“Vince [Cato] has not just been my teacher, he’s been my friend.’’

By Lincoln DePradine

 Teenager Zarina Adams is among a group of proficient pan musicians in Toronto. Like hundreds in the city, she was tutored by Vincentian-Canadian Vince Fraser-Cato.

Vince Fraser-Cato and Zarina Adams

“Vince has not just been my teacher, he’s been my friend,’’ Adams said about Fraser-Cato, who died recently after a few months of hospitalization.

Fraser-Cato was born 1934 in St Vincent and the Grenadines, where he was pioneer in the steelband movement.

His involvement in pan continued after he moved to Canada, establishing a thriving solo pan career and releasing recordings of his music. He also was a member of music groups, tutored at schools and in the community, and won numerous awards for panmanship.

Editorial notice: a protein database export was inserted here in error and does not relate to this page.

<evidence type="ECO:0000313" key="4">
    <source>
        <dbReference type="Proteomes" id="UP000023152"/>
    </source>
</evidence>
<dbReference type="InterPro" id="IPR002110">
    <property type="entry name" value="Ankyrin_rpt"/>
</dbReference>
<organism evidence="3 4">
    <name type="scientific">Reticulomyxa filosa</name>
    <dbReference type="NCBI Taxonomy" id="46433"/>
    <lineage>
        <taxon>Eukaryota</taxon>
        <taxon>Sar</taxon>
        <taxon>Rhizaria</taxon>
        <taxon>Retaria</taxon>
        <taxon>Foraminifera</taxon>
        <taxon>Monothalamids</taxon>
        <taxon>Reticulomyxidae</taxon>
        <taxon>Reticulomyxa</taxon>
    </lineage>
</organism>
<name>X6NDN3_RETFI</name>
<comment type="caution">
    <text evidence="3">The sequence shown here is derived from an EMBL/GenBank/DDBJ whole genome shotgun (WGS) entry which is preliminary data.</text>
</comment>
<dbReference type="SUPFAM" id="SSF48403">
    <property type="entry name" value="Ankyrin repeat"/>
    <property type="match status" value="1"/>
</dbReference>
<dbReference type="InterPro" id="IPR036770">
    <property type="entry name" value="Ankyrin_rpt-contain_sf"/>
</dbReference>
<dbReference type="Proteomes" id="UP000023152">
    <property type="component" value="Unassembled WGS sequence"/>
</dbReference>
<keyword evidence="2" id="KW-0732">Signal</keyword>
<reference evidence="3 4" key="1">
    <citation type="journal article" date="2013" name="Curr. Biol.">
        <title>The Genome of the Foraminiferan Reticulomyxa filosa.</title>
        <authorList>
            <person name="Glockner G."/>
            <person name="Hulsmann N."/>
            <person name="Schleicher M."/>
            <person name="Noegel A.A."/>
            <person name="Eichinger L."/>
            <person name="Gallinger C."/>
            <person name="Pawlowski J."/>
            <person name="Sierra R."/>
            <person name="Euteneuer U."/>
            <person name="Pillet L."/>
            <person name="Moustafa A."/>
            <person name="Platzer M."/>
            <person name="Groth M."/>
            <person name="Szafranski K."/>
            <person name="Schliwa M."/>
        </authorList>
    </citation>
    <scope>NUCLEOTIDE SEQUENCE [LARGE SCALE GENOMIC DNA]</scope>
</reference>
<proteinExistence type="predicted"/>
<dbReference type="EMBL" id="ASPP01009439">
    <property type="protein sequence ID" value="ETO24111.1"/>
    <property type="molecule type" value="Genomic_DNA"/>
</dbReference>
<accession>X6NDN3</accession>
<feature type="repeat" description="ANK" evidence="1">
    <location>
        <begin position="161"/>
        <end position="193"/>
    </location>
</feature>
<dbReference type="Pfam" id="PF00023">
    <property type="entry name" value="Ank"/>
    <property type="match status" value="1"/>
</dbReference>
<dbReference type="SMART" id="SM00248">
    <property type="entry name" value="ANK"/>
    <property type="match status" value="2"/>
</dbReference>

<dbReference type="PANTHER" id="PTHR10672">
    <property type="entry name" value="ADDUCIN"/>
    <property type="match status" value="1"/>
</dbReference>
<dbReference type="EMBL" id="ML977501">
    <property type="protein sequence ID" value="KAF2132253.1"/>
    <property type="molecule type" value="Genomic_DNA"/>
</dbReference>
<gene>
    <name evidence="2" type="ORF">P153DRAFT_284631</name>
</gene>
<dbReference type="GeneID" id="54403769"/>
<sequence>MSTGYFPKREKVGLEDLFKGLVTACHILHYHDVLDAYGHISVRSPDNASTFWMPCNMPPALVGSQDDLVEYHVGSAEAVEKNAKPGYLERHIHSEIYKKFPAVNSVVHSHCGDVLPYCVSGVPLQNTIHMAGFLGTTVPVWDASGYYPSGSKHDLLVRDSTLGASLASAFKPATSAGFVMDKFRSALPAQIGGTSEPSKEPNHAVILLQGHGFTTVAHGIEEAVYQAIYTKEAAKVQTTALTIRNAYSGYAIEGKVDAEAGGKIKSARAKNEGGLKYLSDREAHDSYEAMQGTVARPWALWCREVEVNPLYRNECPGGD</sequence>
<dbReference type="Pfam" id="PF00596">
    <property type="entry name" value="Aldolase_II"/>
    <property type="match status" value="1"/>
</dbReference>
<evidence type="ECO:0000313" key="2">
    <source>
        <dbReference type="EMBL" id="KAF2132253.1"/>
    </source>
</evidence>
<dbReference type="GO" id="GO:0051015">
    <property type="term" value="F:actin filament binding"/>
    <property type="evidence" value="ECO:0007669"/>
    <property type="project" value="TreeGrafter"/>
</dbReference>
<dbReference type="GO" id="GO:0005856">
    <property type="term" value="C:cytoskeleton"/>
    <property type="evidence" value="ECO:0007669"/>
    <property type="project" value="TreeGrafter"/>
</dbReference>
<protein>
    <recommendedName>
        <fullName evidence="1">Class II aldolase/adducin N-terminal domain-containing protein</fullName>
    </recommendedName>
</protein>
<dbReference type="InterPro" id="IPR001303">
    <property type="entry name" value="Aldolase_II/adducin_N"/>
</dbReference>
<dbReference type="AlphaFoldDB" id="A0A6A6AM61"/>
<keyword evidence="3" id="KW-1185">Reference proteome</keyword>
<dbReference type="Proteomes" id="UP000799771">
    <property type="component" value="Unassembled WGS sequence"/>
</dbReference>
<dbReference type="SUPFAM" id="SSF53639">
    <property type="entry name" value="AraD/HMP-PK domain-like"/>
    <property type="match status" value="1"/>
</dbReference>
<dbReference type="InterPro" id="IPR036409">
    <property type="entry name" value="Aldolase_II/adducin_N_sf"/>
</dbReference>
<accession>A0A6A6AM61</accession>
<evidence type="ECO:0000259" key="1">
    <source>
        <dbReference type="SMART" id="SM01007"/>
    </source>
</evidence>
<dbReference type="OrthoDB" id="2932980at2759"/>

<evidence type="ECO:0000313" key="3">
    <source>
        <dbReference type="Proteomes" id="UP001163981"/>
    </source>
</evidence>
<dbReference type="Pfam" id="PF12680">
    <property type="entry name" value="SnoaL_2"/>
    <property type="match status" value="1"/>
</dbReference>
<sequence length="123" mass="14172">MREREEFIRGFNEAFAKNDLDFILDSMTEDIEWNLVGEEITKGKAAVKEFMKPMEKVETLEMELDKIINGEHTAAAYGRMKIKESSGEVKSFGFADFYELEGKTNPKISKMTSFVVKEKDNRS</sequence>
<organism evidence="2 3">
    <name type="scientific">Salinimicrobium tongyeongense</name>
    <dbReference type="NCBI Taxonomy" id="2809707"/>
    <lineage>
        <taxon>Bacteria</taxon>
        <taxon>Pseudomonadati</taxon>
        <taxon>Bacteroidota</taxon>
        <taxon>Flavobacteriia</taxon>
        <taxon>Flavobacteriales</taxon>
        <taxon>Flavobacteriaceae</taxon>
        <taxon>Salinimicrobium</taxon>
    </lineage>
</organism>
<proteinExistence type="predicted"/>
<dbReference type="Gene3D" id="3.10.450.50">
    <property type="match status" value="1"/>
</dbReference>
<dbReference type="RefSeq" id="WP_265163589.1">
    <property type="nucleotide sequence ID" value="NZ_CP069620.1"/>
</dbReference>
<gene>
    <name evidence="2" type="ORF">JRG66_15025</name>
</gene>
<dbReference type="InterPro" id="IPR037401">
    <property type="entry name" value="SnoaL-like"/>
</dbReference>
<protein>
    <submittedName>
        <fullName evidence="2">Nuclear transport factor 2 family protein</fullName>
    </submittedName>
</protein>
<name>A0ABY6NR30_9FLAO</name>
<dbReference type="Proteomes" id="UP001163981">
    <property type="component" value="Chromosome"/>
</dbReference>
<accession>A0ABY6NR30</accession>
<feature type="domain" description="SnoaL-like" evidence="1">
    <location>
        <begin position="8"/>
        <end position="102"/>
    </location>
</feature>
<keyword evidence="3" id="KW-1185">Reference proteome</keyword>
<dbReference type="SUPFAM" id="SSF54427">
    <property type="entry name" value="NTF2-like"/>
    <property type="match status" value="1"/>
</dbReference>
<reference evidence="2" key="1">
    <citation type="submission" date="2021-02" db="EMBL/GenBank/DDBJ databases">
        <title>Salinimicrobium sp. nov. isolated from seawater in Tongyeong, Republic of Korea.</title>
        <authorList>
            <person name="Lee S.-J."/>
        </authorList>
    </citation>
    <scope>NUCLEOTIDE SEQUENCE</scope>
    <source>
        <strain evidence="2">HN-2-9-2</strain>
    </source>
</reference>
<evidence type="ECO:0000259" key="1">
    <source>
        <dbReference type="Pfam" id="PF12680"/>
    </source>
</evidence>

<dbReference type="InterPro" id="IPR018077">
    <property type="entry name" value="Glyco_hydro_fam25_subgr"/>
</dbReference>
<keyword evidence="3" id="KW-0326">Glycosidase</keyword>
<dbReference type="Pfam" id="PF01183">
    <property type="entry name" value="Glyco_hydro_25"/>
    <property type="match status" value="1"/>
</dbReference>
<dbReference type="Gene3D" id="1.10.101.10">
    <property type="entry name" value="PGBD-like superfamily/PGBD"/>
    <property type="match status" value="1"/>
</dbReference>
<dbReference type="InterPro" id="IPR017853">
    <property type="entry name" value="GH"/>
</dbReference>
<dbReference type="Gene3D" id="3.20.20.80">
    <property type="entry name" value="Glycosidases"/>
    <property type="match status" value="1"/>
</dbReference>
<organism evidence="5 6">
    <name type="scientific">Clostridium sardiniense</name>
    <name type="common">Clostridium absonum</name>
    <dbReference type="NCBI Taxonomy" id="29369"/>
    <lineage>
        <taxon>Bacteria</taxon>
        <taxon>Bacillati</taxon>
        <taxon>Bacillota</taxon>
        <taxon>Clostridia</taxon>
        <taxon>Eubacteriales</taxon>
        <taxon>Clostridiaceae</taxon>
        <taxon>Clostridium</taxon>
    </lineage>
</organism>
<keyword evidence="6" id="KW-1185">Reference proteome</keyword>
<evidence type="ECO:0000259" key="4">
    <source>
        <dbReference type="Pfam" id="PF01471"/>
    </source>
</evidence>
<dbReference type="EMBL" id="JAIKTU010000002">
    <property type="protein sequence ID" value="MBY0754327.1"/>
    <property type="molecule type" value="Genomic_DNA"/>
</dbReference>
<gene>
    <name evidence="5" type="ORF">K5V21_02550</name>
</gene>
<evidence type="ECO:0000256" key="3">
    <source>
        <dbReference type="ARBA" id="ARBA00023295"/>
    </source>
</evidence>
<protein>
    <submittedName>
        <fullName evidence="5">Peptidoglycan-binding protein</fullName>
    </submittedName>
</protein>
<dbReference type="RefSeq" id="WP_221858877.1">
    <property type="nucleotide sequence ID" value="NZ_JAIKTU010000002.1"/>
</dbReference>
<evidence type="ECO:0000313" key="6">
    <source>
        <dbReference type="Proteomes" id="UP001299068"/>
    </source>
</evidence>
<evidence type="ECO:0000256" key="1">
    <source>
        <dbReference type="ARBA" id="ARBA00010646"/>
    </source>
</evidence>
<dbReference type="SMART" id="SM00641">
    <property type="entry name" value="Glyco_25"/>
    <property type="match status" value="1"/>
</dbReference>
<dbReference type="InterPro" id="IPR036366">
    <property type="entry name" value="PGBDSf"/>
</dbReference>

The mourners at the funeral for Fraser-Cato, held in Malvern at the Church of the Nativity, included Adams who paid tribute with a steelpan performance.

Adams was only seven years old when she started learning to play the pan and, at the request of Fraser-Cato, joined the Shiloh Orchestra.

She’s now a solo singer and pannist, performing at various community events, including last Sunday’s official launch of the Vincentian disaster preparedness committee, CARI-ON – Conducting Active Relief Impacting Our Nation.

“I’m still speechless,’’ Adams said in reference to Fraser-Cato’s death. “It’s still something that I can’t believe it happened.’’

Adams, who turns 20 next month, is also a dancer and a singer. She’s in the second year of studies in child and youth care at Humber College.